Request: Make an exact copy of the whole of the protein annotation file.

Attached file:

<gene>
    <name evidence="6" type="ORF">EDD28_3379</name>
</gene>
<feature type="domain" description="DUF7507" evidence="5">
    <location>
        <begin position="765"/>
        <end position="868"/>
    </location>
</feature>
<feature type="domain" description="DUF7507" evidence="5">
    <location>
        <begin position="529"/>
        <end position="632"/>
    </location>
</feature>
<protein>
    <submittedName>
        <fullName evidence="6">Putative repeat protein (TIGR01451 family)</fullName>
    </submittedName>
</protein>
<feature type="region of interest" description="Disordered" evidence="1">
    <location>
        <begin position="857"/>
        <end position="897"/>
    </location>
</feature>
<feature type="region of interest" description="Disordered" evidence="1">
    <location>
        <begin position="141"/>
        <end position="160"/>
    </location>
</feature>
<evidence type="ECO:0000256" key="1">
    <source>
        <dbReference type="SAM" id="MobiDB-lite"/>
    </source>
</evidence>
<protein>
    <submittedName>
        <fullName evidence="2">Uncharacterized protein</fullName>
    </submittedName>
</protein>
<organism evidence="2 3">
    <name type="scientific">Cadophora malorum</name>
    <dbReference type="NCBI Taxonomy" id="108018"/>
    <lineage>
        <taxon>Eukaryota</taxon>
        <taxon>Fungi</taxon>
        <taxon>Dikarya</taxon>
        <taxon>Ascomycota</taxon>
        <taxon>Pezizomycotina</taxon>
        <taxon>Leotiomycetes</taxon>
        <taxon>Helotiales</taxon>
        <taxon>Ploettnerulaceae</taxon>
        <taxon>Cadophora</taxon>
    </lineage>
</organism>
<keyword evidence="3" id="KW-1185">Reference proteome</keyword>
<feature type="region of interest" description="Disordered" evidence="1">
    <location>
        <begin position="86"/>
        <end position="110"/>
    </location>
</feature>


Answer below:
<gene>
    <name evidence="6" type="ORF">EDD28_3379</name>
</gene>
<feature type="domain" description="DUF7507" evidence="5">
    <location>
        <begin position="765"/>
        <end position="868"/>
    </location>
</feature>
<feature type="domain" description="DUF7507" evidence="5">
    <location>
        <begin position="529"/>
        <end position="632"/>
    </location>
</feature>
<protein>
    <submittedName>
        <fullName evidence="6">Putative repeat protein (TIGR01451 family)</fullName>
    </submittedName>
</protein>
<feature type="region of interest" description="Disordered" evidence="1">
    <location>
        <begin position="857"/>
        <end position="897"/>
    </location>
</feature>
<feature type="region of interest" description="Disordered" evidence="1">
    <location>
        <begin position="141"/>
        <end position="160"/>
    </location>
</feature>
<evidence type="ECO:0000256" key="1">
    <source>
        <dbReference type="SAM" id="MobiDB-lite"/>
    </source>
</evidence>
<protein>
    <submittedName>
        <fullName evidence="2">Uncharacterized protein</fullName>
    </submittedName>
</protein>
<organism evidence="2 3">
    <name type="scientific">Cadophora malorum</name>
    <dbReference type="NCBI Taxonomy" id="108018"/>
    <lineage>
        <taxon>Eukaryota</taxon>
        <taxon>Fungi</taxon>
        <taxon>Dikarya</taxon>
        <taxon>Ascomycota</taxon>
        <taxon>Pezizomycotina</taxon>
        <taxon>Leotiomycetes</taxon>
        <taxon>Helotiales</taxon>
        <taxon>Ploettnerulaceae</taxon>
        <taxon>Cadophora</taxon>
    </lineage>
</organism>
<keyword evidence="3" id="KW-1185">Reference proteome</keyword>
<feature type="region of interest" description="Disordered" evidence="1">
    <location>
        <begin position="86"/>
        <end position="110"/>
    </location>
</feature>